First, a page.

Ten [More] Things To Do With Your Spellskite

Mike Flores is the most contrarian person that Patrick Chapin knows. So to fit into that role, Mike is here to tell you why Spellskite is awesome now versus before, when it sucked. It’s all because of Twinblade, which headlined the Invitational.

Interlude One: That Time Paul Cheon Played Faeries

About three years ago, Paul Cheon made Top 8 of the US National Championships with kind of a different look at Faeries (ironically his quarterfinals
opponent was our most recent PT winner, David Sharfman). Cheon played kind of a weird Faeries with Shadowmage Infiltrator to double up on card drawing
alongside Ancestral Vision and tons of point removal (Slaughter Pact as well as Terror, with more in the sideboard).

The Shadowmage Infiltrator caught my eye, and I decided to load it up, for just one session, on MTGO.

Though I have since summoned a Bitterblossom into Blightning more than once, Cheon’s Nationals deck marks the only time in my life I ever
actually played from the Faeries side.

All in all, it was basically disgusting.

I don’t know if I actually won more than I normally did (that is, with my own brews).

Okay, I am sure I won more than normal.

But that wasn’t what was striking.

It was so easy.

Even though I have always won at a decent clip on MTGO, I had never won, over and over, with such ease as I did with Cheon’s Faeries deck. Jonny
Magic would get in and draw me a card. Ancestral Vision would resolve. One-for-one after one-for-one, little guys died, or my hand filled up with
counterspells. Every game was so easy.

Is this what it feels like all the time?

I didn’t ever really get to know what “all the time” was, because as I said, I never again summoned a Mistbind Clique.

But damn, victory with that piece was like any girl you meet upstairs at Rodeo Bar.

I never again had it so easy until this past week, when I started playing this:

This deck is super similar to the deck Michael Jacob played at the StarCityGames.com Invitational in Indianapolis. I re-worked the mana a little bit
because I wanted to play Pilgrim’s Eye (I actually wanted to play four Pilgrim’s Eyes as my squadron of pseudo-Squadron Hawks but only
found enough room for the one). Gitaxian Probe was super-duper for me in regular Twin (even though it gets sided out a lot, as it does in this build),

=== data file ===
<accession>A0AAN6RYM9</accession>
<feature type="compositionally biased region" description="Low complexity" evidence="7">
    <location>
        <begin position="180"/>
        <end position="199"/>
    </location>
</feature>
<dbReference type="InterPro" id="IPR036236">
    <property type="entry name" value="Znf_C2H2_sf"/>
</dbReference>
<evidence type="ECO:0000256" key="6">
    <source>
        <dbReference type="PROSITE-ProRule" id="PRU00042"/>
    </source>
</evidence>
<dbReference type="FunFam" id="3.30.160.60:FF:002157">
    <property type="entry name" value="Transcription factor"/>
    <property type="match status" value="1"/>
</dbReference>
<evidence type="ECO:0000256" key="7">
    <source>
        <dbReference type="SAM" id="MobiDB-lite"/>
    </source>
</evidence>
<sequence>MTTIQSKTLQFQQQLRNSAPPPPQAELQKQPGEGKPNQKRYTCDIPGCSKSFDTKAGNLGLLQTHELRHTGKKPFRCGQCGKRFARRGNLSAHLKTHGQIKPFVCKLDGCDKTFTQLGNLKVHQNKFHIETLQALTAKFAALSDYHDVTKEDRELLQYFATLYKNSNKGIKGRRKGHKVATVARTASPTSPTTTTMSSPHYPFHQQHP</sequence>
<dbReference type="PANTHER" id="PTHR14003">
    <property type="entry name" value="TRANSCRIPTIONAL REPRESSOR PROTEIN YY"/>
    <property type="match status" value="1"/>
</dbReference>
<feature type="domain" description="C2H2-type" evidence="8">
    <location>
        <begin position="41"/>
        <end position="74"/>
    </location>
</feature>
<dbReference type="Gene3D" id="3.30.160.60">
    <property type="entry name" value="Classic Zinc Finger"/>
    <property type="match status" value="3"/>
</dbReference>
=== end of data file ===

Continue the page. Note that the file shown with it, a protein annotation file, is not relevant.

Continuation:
so I maxed that out, too.

Into the Roil is better against the better decks, for the most part, than one Lightning Bolt, so I changed that.

The one thing I am not 100% happy with is the lack of Sword of War and Peace in the main, given not just the prevalence of Caw-Blade but also the
rising popularity of Red Decks… but it hasn’t stopped me from winning. I guess if you want to get that Sword back into the main, the best cut
is a Gitaxian Probe, but the size of the deck with the Pilgrim’s Eye and eight one-mana cantrips… nice and tight.

I could theoretically go into more detail about this deck, but I’ll just leave it at this: I don’t think I have ever won at this clip with
any deck, ever.

I really think I opened up something like 30-1, and the “1” had an asterisk.

I was playing against Soul Sisters, and he didn’t concede to my combo in Game Three. So I decided to make like 50 guys (you actually have to go through
every step and manually untap your Deceiver Exarch and whatnot instead of just throwing up your hands and making whacko shapes like you do IRL), and
even though I bounced the Leonin who was hiding my Splinter Twin and caught his Sutured Priest during combat, I must have missed his crossing 30, and
he lived through my big turn with Serra Ascendant. I would have won the next turn, but he had his Leonin back, and he drew another Leonin, and
if I had just made some more guys, I probably would have won.

The most common opponents—from my experience anyway—these days are Red Decks and Vampires. These decks have some natural advantages against